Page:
Nevertheless, by some speakers 'twas stoutly debated
      That that subtle drug which we get from the Turk,
Might as well on the whole have been never created, –
      We should make Nature's vital force do its own work.

The next case considered was more metaphysical:
      "Is there any standard of absolute truth?"
Some speakers were heavy, and some gay and. quizzical,
      But the wisdom of age and the vigor of youth

Were alike quite unequal to solving this question,
      And if through two evenings, it had been spun out,
(As to do so we think someone made a suggestion,)
      We should scarce have known what we were talking about.

"Is capital punishment wrong and pernicious?"
      Of course it is, this we decided by vote;
No criminal howe'er so wicked and vicious
      Should be swung in the air with a rope 'round 'his throat.

'Twas gravely discussed one night, whether Mahomet,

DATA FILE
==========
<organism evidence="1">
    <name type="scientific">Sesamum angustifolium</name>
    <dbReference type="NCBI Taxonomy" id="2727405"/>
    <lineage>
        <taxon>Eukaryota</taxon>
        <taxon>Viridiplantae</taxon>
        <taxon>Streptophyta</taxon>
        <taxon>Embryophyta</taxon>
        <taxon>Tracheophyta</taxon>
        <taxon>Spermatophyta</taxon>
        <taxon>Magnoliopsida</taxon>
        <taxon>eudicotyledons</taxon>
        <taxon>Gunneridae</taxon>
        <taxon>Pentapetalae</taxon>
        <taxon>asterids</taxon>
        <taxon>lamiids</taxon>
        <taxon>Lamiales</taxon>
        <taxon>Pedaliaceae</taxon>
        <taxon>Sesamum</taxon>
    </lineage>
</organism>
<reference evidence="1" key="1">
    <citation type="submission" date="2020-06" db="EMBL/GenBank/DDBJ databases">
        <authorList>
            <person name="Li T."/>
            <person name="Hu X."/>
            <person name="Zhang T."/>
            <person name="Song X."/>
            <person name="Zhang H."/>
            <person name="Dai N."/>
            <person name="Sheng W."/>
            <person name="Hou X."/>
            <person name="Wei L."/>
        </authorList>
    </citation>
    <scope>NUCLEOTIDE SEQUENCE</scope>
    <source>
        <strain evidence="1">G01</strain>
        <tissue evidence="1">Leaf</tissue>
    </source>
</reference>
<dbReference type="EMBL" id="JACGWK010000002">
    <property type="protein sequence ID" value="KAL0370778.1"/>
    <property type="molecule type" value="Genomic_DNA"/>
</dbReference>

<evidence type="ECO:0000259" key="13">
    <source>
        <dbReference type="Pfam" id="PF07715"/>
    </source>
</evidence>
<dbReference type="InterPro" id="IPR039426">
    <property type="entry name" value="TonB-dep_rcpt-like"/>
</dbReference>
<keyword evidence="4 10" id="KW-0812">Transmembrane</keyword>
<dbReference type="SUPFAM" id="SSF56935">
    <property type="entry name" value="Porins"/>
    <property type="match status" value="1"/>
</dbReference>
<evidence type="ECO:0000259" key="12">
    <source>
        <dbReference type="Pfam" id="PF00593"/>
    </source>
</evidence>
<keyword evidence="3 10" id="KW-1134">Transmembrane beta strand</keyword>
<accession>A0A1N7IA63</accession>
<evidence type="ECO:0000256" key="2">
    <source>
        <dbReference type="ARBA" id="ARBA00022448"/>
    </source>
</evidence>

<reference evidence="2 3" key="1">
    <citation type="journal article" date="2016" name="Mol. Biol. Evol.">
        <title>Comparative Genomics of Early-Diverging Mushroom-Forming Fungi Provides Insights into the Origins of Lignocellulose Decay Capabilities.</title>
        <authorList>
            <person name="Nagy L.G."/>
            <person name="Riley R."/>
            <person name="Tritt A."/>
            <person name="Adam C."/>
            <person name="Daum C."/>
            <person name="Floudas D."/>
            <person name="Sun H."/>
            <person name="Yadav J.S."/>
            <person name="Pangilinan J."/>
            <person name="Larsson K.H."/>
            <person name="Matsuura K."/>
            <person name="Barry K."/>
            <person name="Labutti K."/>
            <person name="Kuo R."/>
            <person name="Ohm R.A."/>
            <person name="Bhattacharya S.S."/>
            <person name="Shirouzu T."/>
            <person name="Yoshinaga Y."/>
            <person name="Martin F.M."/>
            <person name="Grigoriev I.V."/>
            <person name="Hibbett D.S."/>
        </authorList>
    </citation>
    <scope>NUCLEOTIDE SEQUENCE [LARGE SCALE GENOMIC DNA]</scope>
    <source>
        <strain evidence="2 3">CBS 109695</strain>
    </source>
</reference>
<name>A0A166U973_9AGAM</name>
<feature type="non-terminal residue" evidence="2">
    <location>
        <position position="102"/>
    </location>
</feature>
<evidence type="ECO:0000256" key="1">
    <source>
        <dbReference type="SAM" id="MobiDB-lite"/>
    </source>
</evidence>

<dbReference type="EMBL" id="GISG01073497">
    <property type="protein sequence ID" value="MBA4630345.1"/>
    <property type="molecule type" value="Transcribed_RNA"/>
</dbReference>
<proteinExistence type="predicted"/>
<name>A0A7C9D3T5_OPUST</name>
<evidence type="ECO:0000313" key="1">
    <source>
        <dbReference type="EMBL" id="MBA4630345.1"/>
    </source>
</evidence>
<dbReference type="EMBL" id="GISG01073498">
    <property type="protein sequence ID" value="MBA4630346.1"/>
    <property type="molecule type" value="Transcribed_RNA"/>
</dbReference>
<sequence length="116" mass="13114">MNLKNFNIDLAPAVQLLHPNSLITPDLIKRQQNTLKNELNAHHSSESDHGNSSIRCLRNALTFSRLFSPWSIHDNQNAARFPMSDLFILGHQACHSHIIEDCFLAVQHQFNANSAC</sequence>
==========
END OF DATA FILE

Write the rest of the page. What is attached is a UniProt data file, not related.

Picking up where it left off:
Who built up a new faith among millions of men,
And o'er ran the East like the flash of a comet,
      Was or was not a humbug! Sure not one in ten

Could doubt that he was, yet so stoutly defended
      Was the negative side, that we came very near
Stultifying ourselves, though we might have amended
      The record next week when our heads were clear.

'Twould have been rather strange had the Sherburne Lyceum
      Submitted to kiss the great conqueror's rod;
To put Allah! il Allah! in place of Te Deum,
      And write down Mahomet the prophet of God.

With the usury laws many members got muddled,
      Sat still and kept mum, their confusion to hide,
And the few who dared shew hands at all were so fuddled